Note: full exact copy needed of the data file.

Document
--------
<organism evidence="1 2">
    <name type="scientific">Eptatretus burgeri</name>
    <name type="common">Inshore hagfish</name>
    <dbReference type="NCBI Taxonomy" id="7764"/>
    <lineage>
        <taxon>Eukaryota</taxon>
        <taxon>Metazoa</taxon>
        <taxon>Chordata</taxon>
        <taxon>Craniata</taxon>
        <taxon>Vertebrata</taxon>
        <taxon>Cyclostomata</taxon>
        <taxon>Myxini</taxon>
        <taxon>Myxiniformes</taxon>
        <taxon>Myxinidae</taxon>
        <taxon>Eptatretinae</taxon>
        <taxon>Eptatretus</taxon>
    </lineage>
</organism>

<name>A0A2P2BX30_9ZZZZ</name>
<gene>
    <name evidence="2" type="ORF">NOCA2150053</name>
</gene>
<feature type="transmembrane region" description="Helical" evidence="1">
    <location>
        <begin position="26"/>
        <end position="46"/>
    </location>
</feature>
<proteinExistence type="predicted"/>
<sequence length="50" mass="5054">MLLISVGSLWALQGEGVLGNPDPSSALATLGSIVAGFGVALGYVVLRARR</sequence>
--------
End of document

<organism evidence="1 2">
    <name type="scientific">Eptatretus burgeri</name>
    <name type="common">Inshore hagfish</name>
    <dbReference type="NCBI Taxonomy" id="7764"/>
    <lineage>
        <taxon>Eukaryota</taxon>
        <taxon>Metazoa</taxon>
        <taxon>Chordata</taxon>
        <taxon>Craniata</taxon>
        <taxon>Vertebrata</taxon>
        <taxon>Cyclostomata</taxon>
        <taxon>Myxini</taxon>
        <taxon>Myxiniformes</taxon>
        <taxon>Myxinidae</taxon>
        <taxon>Eptatretinae</taxon>
        <taxon>Eptatretus</taxon>
    </lineage>
</organism>

<name>A0A2P2BX30_9ZZZZ</name>
<gene>
    <name evidence="2" type="ORF">NOCA2150053</name>
</gene>
<feature type="transmembrane region" description="Helical" evidence="1">
    <location>
        <begin position="26"/>
        <end position="46"/>
    </location>
</feature>
<proteinExistence type="predicted"/>
<sequence length="50" mass="5054">MLLISVGSLWALQGEGVLGNPDPSSALATLGSIVAGFGVALGYVVLRARR</sequence>